It's a speculative novel in which the other main character somehow finds herself in an earlier decade where she meets this famous guy. It's in the romance genre and they fall in love. Because of this, his future is impacted in a positive way so that they together find their happily ever after.

I think the difference is between having the original MC at the Kennedy assassination, or having him make a pass at her at a party, sort of a passing mention, and a little 'local colour', and having him become a MC, dump Jackie and run off so they can HEA.
Whereas I'm less unsettled by having Abraham Lincoln as a vampire-hunter, because everyone who might have known him personally is gone. I think. (cue spooky music)

Kate Monster
01-10-2011, 02:18 PM
I think the difference is between having the original MC at the Kennedy assassination, or having him make a pass at her at a party, sort of a passing mention, and a little 'local colour', and having him become a MC, dump Jackie and run off so they can HEA.

I agree that that sounds potentially offensive to friends and family members, and honestly, it doesn't really sound like something I'd read. However, I'm pretty sure it's still legal. The Supreme Court decided in Hustler Magazine vs. Jerry Falwell that parodies (and, by extension, other obviously fictional depictions) of public figures were legal under the First Amendment. As long as you make it clear that your story is fiction, you should be free and clear. (You're probably a lot less likely to run into legal issues if you use a famous actor or musician than if you use a former POTUS, though.)

PinkAmy
01-10-2011, 02:38 PM
You may not be sued, but you might take a moment to think how you would feel if your mother was in the role of your MC? Would it make you happy? sad? embarrassed? Then realize that you have the choice of putting her there. The children and grandchildren of the 'famous person' you're using have no choice.

It would distress me greatly to find my relatives in such a situation, particularly since all the individuals in my family held to one rule "Don't do anything you wouldn't want to see on the front page of the newspaper." They fell in love, they married, but they didn't have love affairs, or if they did they did manage to keep them from everyone.

But this may not be true of your famous person.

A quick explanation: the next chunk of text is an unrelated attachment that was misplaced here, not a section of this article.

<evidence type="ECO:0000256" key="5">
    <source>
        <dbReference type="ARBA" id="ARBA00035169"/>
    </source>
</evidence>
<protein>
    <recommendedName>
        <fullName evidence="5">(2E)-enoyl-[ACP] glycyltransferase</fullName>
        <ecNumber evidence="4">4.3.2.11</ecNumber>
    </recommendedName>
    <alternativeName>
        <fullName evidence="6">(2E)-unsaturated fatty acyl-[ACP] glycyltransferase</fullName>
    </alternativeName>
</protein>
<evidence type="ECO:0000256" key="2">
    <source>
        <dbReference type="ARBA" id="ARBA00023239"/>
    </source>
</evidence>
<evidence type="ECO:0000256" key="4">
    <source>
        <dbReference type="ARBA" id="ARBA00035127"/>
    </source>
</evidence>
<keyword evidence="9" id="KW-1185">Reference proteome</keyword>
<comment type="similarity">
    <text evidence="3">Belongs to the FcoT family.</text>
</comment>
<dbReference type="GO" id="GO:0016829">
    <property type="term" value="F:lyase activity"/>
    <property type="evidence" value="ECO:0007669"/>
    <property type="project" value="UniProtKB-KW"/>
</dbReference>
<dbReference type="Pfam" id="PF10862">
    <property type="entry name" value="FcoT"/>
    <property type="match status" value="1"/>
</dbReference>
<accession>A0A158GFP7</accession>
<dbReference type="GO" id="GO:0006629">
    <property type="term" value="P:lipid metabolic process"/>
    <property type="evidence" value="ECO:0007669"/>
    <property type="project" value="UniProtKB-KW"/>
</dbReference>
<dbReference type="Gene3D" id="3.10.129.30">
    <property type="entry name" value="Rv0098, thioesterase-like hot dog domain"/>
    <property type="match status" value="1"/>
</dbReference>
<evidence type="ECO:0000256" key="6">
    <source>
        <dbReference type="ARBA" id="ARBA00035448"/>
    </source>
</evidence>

Why are you using a famous person instead of creating your own character? Just curious.

I gotta disagree with this one. You're not responsible for the feelings of other people. When people become celebrities, they open themselves up to things like appearing in books. While the family hasn't signed up for this, it's not your job to take care of the needs someone else is projecting onto them. You're writing a positive encounter with this celeb and your MC, you're not accusing him of being a rapist or serial killer.

On the more cynical side, in the unlikely event family did object, it might be good for sales and publicity.

Rowan
01-10-2011, 03:18 PM
Charlaine Harris uses "Elvis" as a character in her Southern Vampire ("True Blood") series. She refrains from naming him for the most part--in a rather clever manner, I might add. ;)

I'm not sure what issues you'll encounter but this is one example I know about.

johnnysannie
01-10-2011, 06:19 PM
But someone dead thirty years hasn't been dead all that long. There are going to be living relatives, possible descendants, associates and friends who remember him or her very well. If someone wrote about one of my parents, for example, and put him or her in amorous situations, etc., I'd be quite pissed about it. (Pissed as in the American vernacular, angry.)

Someone who's been dead 80+ years is a different matter.

Well, a major difference would be that my mother isn't famous and this main character is very famous, an entertainment icon.

PinkAmy
01-10-2011, 08:22 PM
There's always going to be someone to disagree with you johnnysannie. I wouldn't worry.